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Amnesty: Egypt using probation measures to silence activists

July 23, 2019
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FILE - In this Sept. 22, 2014 file photo, Egypt's leading pro-democracy activist Alaa Abdel-Fattah walks with his sister Mona Seif prior to a conference held at the American University in Cairo, near Tahrir Square, Egypt. Amnesty International is criticizing Egyptian authorities for imposing repressive probation measures on pro-democracy activists recently released from prison. The group said Tuesday, July 23, 2019 that over 400 people are currently on probation, having to stay at a police station from 6 p.m. until 6 a.m. every night, including Abdel-Fattah, Ahmad Maher and Mohammed Adel — key figures in the 2011 uprising that toppled autocrat Hosni Mubarak. (AP Photo/Nariman El-Mofty, File)
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FILE - In this Sept. 22, 2014 file photo, Egypt's leading pro-democracy activist Alaa Abdel-Fattah walks with his sister Mona Seif prior to a conference held at the American University in Cairo, near Tahrir Square, Egypt. Amnesty International is criticizing Egyptian authorities for imposing repressive probation measures on pro-democracy activists recently released from prison. The group said Tuesday, July 23, 2019 that over 400 people are currently on probation, having to stay at a police station from 6 p.m. until 6 a.m. every night, including Abdel-Fattah, Ahmad Maher and Mohammed Adel — key figures in the 2011 uprising that toppled autocrat Hosni Mubarak. (AP Photo/Nariman El-Mofty, File)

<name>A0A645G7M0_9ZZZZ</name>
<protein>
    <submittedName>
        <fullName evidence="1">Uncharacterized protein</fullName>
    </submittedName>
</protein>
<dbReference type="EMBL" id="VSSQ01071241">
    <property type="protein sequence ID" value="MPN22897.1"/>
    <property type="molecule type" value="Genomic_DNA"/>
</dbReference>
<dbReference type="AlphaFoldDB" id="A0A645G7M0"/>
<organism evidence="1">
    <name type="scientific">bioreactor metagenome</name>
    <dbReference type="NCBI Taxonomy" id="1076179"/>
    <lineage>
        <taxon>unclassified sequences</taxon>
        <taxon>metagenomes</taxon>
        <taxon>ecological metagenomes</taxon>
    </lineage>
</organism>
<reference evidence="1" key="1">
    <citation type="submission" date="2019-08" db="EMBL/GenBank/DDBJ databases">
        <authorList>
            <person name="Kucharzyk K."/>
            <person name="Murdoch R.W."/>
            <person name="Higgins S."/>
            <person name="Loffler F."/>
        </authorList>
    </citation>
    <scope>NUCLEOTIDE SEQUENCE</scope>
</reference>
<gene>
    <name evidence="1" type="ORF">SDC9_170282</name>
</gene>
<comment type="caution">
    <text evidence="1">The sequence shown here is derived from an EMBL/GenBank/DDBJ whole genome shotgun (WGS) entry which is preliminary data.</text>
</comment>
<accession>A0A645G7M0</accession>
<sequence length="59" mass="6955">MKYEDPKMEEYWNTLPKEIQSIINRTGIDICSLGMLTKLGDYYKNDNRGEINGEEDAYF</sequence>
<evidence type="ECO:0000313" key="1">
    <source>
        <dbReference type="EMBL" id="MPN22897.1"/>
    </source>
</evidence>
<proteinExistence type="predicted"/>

CAIRO (AP) — A leading rights group is criticizing Egyptian authorities for imposing repressive probation measures on pro-democracy activists recently released from prison.

The measures require those released to report every day to the police and spend the night at the nearest police station for months, drastically limiting their freedom of movement.

Amnesty International says Tuesday that over 400 people are currently on probation, having to stay at a police station from 6 p.m. until 6 a.m. every night. Otherwise, they risk new full detention, criminal charges and possibly imprisonment.

Recently freed activists Alaa Abdel-Fattah, Ahmad Maher and Mohammed Adel — key figures in the 2011 uprising that toppled autocrat Hosni Mubarak — are among those under probation.

Amnesty’s Magdalena Mughrabi says authorities rely on such measures “to intimidate peaceful activists into silence.”

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